How do you cling on to God’s mercy and get out of your pit of despair and self pity?
I would step aside from that situation, quieten my heart, and pray, “Lord, I’m flawed. Help me.” There and then, His mercy is readily available. At our point of self-pity, it can be very overwhelming, but the moment you turn your perspective towards Him, your mind is open for God to pour in His love and His thoughts. The battle is always in your mind. If you don’t step out of it, the tendency to harbour those negative thoughts will grow, and this doesn’t benefit us.
There was one day when I found myself unconsciously trapped in the cycle of self-pity once again, and a thought struck my heart. It felt like a gentle rebuke from the Lord: “If God has forgiven me and His love covers a multitude of flaws; if my life belongs to Christ; if Jesus has already suffered on the cross for me; how dare I harm myself emotionally? How could I not be merciful to myself when God already extended His mercy so generously? Who gave me the right to decide to punish myself before first coming into His courts, submitting myself, and all my battles to Him?”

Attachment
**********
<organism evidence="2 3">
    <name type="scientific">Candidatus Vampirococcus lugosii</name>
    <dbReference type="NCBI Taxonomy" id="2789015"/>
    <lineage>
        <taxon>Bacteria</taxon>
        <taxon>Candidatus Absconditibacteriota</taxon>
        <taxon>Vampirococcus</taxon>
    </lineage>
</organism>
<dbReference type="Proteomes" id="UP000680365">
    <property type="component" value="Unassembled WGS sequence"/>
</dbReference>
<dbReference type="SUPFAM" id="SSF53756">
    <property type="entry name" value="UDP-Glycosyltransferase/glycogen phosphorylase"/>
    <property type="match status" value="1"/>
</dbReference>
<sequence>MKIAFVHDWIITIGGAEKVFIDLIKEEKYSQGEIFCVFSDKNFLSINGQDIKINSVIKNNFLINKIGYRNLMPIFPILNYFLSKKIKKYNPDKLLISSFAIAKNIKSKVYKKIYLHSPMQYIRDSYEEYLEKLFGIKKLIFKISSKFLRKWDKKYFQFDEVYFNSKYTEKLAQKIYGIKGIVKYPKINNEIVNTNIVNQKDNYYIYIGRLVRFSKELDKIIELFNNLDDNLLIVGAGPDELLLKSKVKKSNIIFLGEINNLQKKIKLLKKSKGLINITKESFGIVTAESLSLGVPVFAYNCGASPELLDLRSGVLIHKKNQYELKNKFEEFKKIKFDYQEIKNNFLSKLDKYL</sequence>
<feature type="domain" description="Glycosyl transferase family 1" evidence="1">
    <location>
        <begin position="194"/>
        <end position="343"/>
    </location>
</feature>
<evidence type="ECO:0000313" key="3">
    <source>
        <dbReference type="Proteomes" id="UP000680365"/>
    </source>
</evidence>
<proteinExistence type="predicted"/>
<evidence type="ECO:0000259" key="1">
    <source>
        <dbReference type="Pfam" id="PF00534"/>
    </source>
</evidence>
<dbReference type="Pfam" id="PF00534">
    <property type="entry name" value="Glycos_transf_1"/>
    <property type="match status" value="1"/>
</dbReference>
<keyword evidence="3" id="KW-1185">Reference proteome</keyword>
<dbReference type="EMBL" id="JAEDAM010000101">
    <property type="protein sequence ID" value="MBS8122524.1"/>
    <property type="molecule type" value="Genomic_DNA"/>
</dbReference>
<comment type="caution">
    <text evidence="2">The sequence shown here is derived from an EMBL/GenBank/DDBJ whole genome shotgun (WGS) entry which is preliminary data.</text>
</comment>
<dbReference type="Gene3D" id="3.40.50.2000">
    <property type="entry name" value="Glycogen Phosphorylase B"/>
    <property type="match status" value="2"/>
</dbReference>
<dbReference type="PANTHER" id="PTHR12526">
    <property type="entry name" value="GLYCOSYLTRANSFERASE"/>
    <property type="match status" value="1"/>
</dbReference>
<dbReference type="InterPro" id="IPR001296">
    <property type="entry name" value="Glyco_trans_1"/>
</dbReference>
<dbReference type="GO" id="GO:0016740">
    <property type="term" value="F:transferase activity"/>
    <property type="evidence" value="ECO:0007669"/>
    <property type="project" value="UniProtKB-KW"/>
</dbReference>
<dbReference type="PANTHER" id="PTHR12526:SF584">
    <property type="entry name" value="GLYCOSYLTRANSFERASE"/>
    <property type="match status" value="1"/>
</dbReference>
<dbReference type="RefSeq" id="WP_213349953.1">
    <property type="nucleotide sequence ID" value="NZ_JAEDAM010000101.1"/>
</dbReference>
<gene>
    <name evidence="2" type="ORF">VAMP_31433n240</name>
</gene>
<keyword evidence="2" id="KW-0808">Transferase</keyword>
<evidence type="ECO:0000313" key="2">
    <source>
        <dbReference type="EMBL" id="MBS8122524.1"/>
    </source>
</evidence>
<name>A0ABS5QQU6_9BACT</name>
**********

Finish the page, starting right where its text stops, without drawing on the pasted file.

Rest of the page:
This has been my reminder every time I’m tempted to react in frustration towards myself, and it stops me from abusing myself emotionally and mentally.
I’m beginning to discover that the beauty of mercy that is found in the darkest and most desperate of moments. Mercy is beautiful because it is needed by everyone. If you truly understand and see the beauty of mercy, you will stop being so hard on yourself.
When we understand God’s mercy, and how it works in our lives, we become kinder to ourselves, and less judgmental towards other people. It helps to develop a heart of compassion towards others, no matter their background. Mercy liberates me from seeing the world and people through my own eyes.